It seems funny to me that in Baltimore it's easier to find a good Egyptian pizza with a pita crust than it is to find an authentic New York-style pizza. Not that Egyptian pizza is second best. Pita dough makes an excellent thin crust, especially when it's baked in a wood-fired oven like the one at the Nile Cafe in Fells Point.
Yehia Fetian, who has owned the Nile Cafe for the last two years, is renovating the simple interior to look like an Egyptian temple, as some of his competitors have done to their places. Right now, the decor consists of tired orange carpet tiles, fresco-like paintings on distressed plaster walls and a few decorative ankhs, the hieroglyphic symbol of life.
But it's the wood-fired oven visible through the dining-room doorway that dominates the restaurant, giving off a robust smoky aroma and a warm background glow. It also lends a lot of toasty character to the excellent pita-crust pizza served here.
We loved the fresh flavor of the mixed-seafood pizza, with flakes of crab and chunks of shrimp and scallops. As at most gourmet pizza parlors, there are dozens of dizzying pizza choices, with flavors ranging from Mediterranean to Indian.
Pizza is not the only reason to visit the Nile Cafe, though. Its Middle Eastern food is delicious, done with an Egyptian twist. On the combination platter, chickpea falafel are embedded with fennel and coriander seeds along with the usual sesame. The eggplant spread, baba ghanoush, is chunkier and more flavorful than usual, with a mix of fresh herbs. And a square of goat's milk feta cheese is tangier than the typical cow's milk feta. The only problem was the mushy tabouli, a bulgar wheat salad full of watery tomatoes.
Our helpful waiter brought over giant puffs of warm pita bread for us to eat with the combination platter and with a salty appetizer of Middle Eastern garlic scampi. The three shrimp were large and nicely cooked, but the trio of sea scallops the menu promised was missing. Cumin-scented yellow lentil soup, served piping hot, got its own wedge of garlic bread pita on the side.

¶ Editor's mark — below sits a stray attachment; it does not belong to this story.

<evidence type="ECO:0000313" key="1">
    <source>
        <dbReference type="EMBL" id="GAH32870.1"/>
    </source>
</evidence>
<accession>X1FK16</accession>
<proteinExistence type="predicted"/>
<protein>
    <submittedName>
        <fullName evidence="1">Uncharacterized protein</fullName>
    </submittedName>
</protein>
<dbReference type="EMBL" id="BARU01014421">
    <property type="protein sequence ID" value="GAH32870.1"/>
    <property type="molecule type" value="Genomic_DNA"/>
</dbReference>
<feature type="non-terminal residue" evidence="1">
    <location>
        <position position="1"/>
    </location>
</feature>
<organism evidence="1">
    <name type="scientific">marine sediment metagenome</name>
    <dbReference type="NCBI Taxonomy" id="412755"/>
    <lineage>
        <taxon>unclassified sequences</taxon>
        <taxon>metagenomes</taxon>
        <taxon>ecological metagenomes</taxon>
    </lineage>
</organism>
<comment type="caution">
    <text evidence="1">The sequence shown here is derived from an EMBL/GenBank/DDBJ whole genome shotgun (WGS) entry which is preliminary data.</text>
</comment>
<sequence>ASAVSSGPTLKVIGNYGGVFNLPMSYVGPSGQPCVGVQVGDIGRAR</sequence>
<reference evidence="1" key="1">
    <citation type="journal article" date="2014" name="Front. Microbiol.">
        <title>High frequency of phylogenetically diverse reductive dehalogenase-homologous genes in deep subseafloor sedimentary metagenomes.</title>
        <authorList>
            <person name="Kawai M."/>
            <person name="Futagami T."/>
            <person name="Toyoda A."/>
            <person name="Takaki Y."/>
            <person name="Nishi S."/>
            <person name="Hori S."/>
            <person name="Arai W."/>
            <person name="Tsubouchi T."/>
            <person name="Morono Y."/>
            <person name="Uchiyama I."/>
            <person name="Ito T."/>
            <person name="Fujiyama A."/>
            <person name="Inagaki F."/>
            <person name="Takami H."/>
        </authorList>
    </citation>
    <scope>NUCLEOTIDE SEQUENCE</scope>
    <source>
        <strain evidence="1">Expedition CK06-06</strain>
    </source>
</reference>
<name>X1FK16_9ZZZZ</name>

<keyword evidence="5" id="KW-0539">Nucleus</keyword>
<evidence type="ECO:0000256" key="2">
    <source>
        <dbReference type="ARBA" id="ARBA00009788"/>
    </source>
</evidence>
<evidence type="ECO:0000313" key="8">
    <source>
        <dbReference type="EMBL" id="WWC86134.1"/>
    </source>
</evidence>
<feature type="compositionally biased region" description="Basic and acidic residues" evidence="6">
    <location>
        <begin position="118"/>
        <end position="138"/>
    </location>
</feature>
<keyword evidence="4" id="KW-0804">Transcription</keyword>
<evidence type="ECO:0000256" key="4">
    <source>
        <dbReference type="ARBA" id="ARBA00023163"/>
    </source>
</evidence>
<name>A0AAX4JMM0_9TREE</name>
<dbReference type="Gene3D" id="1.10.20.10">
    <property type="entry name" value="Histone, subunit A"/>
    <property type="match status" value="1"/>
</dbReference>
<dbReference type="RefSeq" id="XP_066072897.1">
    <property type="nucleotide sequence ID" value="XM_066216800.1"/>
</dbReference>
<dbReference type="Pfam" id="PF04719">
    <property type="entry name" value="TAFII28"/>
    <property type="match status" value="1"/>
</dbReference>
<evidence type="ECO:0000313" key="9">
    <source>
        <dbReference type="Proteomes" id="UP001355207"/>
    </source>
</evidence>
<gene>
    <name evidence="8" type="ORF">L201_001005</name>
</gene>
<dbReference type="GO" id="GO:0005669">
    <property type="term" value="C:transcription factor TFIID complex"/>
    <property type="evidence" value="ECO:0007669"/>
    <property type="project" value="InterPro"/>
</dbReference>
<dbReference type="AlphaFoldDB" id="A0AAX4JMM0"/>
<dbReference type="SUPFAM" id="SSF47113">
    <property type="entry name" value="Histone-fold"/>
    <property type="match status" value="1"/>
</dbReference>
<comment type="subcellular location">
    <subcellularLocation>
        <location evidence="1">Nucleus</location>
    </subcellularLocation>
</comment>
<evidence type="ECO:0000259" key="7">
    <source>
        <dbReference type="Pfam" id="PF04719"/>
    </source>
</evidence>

A cup of that golden, comforting soup and a salad would make a fine meal. You also might want to try Cleopatra's dream, a large entree salad made with fresh romaine, thin slivers of seasoned chicken and pine nuts, and tossed with the cheese-filled house vinaigrette.
The Middle Eastern dinners all come with a small, fresh salad of crisp romaine and vegetables on the plate. Our dinner, the lamb schwarma, featured strips of long-marinated, extremely tender lamb and sauteed onions that we scooped up in pita. We liked it, even though it was on the salty side.
It might be wise to stick to Middle Eastern specialties. The pasta we ordered, fettuccine with chicken in creamy pesto, was leaden. The strands of fettuccine were glued together in thick pesto cream, and it was hard to detect, let alone taste, the tiny pieces of roasted chicken.
For dessert, try the Egyptian versions of the phyllo and nut pastry, baklava, and the custard and shredded wheat pastry, konafa. Think of them as sweet variations on a Middle Eastern theme.
Nile Cafe Egyptian Pizza
Address: 811 S. Broadway 410-327-0005
Hours: Open daily for lunch and dinner
Credit cards: All major cards
Prices: Appetizers, $2.50-$9.95; entrees, $5.95-$14.95
Fair or uneven **
Pub Date: 1/7/99